Note: This was supposed to be out last week, but then the Kobe Bryant tragedy happened, and as a native Angeleno, that was a lot to deal with, so I put the post off to this week.
The Land That Time Forgot is a classic 1918 trilogy (technically combined into a single volume in 1924 and itself part of the Caspak trilogy) in which a hardy bunch of Americans and Brits hijack a U-boat in the middle of WWI and find themselves in a weird island with a bunch of prehistoric creatures including various purported stages of human evolution living as distinct tribes. The trailer for the 1975 movie tells you that you can learn the "secrets of evolution." I have never seen the movie, but since I liked The Valley of Gwangi, which I watched on a mobile projector displayed on a bedsheet draped over the soccer mom van of the education department of the LACM, I am sure that it is of high cinematic quality in spite of its Rotten Tomatoes rating. These movies capture a certain affinity for the notion that pockets of animals thought to be long-extinct might exist, and indeed there are various cryptozoological monsters themed around this, like the mokele-mbembe, based on the notion of a sauropod-like beast living in the depths of the jungles of the Congo. For some reason, nobody's ever come up with a cryptozoological creation based on a temnospondyl, which seems like a real missed opportunity to put a 3-meter amphibian in the Mississippi River, and I am not proposing one now, although as I have told some people in person, I am amenable to the idea of donning a temnospondyl body suit and cruising around a body of water.
Temnospondyls are not forgotten by time - if anything, they are just forgotten, period - but there are a few records of lineages where one taxon shows up way after its compatriots were thought to have kicked the can. We call these "relict taxa," a name obviously referring to the remnant of something much more common or widespread in earlier days (which were usually better days if you were a temnospondyl, back when the world was warm and humid and probably humming with crunchy invertebrates). Edopoids, already regarded as one of the more primitive temnospondyl groups, are one of the few for which a relict taxon is known: Nigerpeton, aptly named for Niger from which it is known.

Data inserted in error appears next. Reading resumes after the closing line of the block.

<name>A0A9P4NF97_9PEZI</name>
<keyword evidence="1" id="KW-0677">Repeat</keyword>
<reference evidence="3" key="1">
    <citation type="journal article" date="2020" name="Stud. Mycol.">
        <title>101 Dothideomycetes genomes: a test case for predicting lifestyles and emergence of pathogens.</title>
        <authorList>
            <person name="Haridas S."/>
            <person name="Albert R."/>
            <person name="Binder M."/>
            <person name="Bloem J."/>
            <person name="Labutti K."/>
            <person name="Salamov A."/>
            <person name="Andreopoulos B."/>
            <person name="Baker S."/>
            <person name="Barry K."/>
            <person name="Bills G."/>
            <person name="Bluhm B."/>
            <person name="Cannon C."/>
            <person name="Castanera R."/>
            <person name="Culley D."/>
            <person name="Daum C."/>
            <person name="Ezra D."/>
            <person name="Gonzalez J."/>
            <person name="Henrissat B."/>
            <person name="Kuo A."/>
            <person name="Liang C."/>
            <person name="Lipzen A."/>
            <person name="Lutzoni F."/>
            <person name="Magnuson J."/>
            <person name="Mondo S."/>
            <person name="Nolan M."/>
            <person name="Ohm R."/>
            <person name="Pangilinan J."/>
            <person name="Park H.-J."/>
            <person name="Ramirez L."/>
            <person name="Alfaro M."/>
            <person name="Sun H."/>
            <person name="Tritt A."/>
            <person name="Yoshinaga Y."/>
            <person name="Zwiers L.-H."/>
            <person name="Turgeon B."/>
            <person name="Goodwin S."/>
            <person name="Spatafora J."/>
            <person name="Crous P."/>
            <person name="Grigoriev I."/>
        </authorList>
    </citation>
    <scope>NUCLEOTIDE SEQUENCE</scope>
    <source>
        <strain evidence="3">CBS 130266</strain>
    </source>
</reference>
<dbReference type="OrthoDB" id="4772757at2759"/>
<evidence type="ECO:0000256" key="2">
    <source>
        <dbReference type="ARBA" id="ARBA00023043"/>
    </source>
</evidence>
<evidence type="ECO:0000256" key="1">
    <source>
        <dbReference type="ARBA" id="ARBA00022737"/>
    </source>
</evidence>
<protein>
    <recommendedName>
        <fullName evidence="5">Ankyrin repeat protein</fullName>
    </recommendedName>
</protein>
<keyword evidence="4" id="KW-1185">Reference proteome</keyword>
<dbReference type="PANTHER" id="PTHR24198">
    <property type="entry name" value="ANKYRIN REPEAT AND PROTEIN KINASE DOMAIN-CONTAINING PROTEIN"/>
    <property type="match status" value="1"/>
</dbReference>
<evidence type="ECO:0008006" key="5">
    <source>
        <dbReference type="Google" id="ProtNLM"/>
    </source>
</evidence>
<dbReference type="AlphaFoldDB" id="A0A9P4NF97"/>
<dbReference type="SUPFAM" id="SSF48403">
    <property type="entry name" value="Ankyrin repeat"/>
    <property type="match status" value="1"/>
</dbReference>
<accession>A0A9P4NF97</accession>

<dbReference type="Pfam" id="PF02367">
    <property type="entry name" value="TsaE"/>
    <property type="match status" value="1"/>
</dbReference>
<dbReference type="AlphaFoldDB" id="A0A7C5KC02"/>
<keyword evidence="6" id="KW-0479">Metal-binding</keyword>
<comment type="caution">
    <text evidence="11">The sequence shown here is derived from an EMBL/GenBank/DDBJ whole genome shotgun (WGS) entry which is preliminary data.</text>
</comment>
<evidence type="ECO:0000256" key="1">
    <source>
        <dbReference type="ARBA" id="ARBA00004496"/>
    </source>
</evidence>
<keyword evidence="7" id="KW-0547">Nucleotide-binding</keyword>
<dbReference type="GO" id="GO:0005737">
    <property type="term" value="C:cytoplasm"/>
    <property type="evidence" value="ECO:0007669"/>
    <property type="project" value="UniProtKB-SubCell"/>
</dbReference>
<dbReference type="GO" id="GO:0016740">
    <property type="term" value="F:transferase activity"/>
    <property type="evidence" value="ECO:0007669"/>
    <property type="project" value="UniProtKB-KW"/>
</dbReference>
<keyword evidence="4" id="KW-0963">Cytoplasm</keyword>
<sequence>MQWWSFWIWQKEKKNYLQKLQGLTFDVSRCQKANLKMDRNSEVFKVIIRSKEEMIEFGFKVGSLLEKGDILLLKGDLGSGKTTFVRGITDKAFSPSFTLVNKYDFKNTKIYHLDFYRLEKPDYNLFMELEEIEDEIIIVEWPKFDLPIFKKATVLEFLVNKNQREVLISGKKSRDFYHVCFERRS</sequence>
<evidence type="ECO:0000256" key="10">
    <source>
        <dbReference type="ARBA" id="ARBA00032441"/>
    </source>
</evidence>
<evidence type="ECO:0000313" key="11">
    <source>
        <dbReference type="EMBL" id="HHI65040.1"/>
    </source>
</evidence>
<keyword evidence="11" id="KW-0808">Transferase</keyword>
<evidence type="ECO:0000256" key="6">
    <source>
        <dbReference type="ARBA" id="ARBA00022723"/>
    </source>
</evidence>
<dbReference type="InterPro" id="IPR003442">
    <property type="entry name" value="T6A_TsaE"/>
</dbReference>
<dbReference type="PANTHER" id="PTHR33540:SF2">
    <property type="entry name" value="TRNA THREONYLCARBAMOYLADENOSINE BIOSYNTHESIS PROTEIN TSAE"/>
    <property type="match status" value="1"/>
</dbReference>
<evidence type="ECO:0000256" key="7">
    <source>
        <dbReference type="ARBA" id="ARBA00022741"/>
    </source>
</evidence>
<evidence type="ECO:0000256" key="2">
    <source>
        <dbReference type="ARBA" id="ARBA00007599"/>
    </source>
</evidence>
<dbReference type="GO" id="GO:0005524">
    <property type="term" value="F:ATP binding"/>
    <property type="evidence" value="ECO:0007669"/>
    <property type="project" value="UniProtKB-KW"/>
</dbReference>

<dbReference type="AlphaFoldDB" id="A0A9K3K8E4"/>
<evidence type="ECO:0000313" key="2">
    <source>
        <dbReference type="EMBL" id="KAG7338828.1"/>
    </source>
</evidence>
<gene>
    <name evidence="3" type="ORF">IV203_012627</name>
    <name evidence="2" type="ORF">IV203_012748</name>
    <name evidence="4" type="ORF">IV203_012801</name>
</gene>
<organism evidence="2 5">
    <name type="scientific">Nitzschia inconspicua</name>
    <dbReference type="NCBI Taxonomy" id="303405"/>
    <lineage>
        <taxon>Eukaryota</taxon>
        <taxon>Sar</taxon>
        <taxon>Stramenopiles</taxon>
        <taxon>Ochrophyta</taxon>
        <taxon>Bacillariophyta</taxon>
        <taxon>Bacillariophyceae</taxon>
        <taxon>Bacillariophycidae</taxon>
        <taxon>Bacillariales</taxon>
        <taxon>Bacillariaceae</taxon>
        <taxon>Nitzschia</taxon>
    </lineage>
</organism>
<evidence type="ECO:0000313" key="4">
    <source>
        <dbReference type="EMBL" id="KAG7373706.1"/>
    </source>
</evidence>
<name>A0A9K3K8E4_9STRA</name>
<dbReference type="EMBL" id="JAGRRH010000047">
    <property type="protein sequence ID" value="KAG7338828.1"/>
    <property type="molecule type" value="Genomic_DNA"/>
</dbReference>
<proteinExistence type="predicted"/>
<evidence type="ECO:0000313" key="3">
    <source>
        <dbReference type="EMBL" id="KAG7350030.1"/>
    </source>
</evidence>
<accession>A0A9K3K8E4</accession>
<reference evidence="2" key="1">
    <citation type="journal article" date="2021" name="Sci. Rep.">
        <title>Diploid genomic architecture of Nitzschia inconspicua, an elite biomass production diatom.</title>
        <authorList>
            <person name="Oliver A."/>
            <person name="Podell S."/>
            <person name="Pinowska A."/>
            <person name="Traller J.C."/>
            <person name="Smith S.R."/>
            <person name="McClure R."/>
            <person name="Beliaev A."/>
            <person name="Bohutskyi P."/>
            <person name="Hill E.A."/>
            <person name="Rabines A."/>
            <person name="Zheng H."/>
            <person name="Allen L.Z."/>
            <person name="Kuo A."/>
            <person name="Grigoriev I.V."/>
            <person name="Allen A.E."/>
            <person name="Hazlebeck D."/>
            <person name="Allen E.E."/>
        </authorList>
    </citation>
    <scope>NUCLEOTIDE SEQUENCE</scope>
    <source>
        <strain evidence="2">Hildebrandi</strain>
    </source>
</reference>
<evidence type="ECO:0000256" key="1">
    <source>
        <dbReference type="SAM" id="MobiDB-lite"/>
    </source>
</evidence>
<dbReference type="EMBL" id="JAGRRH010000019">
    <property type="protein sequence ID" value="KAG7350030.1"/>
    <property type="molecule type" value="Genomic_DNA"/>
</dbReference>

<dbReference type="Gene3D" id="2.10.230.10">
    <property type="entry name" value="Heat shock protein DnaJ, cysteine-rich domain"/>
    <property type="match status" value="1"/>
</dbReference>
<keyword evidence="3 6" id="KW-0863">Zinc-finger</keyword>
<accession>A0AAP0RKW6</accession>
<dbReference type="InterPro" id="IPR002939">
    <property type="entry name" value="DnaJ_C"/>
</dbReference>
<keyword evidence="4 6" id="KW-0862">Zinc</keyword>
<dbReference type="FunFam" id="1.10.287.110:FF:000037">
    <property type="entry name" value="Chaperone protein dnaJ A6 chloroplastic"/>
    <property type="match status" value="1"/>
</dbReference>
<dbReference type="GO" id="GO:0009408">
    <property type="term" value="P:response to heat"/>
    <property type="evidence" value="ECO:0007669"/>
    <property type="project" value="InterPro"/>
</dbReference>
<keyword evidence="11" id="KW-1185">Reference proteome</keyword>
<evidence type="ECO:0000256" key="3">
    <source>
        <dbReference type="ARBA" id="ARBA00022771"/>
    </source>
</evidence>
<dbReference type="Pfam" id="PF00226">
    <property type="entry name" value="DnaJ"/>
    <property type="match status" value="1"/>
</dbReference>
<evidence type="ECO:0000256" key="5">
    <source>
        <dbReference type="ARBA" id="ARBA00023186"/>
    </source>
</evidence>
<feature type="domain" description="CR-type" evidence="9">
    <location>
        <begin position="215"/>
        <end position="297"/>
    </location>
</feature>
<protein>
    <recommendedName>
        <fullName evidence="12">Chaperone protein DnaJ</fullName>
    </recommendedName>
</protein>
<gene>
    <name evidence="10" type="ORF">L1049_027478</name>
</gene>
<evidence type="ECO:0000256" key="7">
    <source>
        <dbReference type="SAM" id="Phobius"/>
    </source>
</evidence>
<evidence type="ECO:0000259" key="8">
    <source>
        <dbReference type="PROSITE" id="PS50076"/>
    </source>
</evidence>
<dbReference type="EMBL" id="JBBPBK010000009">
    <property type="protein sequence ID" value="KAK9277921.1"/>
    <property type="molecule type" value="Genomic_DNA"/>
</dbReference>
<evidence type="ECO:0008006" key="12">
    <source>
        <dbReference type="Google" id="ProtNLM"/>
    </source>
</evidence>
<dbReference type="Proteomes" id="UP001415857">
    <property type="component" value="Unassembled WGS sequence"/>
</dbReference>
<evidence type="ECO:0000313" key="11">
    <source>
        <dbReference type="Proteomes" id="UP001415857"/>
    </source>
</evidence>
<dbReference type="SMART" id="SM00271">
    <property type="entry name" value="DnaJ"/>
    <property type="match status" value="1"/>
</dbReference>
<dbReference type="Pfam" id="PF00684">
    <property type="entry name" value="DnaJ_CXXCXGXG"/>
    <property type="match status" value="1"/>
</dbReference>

Edopoids have some pretty weird anatomy already, but Nigerpeton in particular has a number of distinct autapomorphies. For example, it has two large openings at the tip of snout that you might think are the nostrils, but the nostrils are way far back (normal for edopoids) as a result of the enlargement of the premaxillae; the openings at the front are actually for accommodating the fangs from the front end of the lower jaws, a feature that otherwise only shows up in Mesozoic temnospondyls. Accompanying the enlarged premaxillae is a row of enlarged teeth adjacent to the marginal tooth row, which is matched by a corresponding row on the maxilla, which is expanded both inwards and outwards. These should not be confused with the normal palatal dentition, either the enlarged "fangs" of the vomer, palatine, and sometimes the ectopterygoid or with the row of teeth on the palate of similar size to the marginal teeth that runs along the maxilla in lots of Mesozoic temnospondyls. There are other Paleozoic temnospondyls with swelling of the maxilla, which often accommodates what we refer to as a 'caniniform region' where the marginal teeth in that region are much larger (e.g., Eryops, trematopids), but those taxa don't have an extra set of teeth.
Note: as pointed out in the comments by David, it's questionable whether there are actually openings at the tip of the snout for the mandibular fangs or if it's just a thinly ossified area that got weathered (suggested by Sidor, 2013). Chris suggested that it could be ontogenetically or intraspecifically variable and should be questionably regarded as an autapomorphy.
Up next week: The posts are probably going to get a little more sporadic; these Bayesian stats problem sets I have take a while... I'm still mulling over the next theme (edopoids was pretty random), but I'm thinking about talking about some classic temno-rich localities!
About the blog
A blog on all things temnospondyl written by someone who spends too much time thinking about them. Covers all aspects of temnospondyl paleobiology and ongoing research (not just mine).